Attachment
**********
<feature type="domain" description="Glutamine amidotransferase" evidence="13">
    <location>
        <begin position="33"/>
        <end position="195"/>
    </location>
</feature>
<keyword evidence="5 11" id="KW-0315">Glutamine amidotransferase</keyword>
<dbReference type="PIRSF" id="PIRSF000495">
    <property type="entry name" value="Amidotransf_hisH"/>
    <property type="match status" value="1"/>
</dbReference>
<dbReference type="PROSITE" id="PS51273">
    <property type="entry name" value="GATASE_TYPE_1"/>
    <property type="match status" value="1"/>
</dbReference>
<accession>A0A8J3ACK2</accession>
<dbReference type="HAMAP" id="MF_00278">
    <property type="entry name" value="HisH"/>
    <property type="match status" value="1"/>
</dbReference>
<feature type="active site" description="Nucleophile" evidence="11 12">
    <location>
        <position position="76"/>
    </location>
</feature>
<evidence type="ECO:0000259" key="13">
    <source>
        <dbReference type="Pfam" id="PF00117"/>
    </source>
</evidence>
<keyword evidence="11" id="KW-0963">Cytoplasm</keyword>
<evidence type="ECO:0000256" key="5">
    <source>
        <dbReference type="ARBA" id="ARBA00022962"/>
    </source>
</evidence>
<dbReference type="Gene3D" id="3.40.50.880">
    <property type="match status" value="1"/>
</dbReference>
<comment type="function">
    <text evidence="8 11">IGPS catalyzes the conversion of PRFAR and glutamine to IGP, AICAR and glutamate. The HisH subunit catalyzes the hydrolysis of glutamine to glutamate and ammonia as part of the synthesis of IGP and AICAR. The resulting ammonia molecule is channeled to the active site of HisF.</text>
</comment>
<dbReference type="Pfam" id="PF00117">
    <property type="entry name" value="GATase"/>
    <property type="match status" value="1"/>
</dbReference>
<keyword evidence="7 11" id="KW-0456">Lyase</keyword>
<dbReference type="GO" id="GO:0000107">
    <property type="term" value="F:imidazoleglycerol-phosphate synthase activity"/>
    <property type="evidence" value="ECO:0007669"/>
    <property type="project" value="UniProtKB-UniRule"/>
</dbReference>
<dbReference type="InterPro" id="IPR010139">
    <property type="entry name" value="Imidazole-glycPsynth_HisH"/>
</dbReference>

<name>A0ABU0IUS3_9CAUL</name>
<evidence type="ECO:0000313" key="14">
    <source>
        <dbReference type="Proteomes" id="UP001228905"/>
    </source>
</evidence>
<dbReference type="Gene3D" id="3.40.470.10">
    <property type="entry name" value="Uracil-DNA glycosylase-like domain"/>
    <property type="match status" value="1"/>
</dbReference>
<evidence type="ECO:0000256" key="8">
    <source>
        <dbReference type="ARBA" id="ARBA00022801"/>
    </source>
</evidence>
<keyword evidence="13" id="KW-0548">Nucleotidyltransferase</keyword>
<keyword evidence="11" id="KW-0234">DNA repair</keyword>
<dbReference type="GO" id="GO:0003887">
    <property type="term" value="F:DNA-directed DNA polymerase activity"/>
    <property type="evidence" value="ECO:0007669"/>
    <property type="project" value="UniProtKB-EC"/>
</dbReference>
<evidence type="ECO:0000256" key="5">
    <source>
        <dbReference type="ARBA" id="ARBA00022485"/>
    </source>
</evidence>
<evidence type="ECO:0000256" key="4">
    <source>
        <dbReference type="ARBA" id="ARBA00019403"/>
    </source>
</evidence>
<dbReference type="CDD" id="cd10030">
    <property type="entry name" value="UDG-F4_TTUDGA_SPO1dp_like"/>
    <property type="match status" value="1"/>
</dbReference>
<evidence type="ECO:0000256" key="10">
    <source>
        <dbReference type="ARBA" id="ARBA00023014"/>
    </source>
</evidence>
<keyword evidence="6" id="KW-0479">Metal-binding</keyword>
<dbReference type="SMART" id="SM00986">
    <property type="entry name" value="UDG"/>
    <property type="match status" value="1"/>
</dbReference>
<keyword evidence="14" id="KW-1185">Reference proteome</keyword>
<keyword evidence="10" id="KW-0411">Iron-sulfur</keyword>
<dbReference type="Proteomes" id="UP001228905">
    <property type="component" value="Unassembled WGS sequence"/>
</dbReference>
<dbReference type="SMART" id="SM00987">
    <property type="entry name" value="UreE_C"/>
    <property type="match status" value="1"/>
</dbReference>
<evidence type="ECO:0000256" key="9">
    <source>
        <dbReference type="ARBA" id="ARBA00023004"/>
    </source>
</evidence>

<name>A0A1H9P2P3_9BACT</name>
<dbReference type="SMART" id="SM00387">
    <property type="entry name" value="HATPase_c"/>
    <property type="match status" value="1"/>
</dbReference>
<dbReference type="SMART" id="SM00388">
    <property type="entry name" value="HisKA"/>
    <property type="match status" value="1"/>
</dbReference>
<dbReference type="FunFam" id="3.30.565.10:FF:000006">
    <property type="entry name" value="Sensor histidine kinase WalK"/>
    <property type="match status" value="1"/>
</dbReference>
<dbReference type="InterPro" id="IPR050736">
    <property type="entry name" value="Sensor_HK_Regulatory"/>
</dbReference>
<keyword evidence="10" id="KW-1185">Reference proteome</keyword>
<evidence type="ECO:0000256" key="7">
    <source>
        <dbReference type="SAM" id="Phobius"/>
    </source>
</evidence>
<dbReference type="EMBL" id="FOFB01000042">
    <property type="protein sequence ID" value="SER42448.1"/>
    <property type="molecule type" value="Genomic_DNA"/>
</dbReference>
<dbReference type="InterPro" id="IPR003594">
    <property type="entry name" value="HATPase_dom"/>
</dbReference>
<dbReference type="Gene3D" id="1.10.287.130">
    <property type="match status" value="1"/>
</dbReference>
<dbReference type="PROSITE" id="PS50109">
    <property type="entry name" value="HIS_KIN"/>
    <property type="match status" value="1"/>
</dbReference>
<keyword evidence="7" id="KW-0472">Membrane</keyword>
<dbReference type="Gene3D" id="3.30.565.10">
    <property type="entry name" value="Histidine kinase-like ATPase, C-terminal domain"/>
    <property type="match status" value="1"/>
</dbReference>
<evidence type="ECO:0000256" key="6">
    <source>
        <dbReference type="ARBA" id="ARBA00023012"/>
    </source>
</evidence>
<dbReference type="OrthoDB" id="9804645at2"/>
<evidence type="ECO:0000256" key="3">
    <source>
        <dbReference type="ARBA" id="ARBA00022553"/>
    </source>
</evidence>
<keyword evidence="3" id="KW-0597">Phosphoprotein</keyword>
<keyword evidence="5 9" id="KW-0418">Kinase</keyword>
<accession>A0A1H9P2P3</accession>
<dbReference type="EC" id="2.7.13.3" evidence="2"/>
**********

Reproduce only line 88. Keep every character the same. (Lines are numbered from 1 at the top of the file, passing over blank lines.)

<dbReference type="CDD" id="cd10030">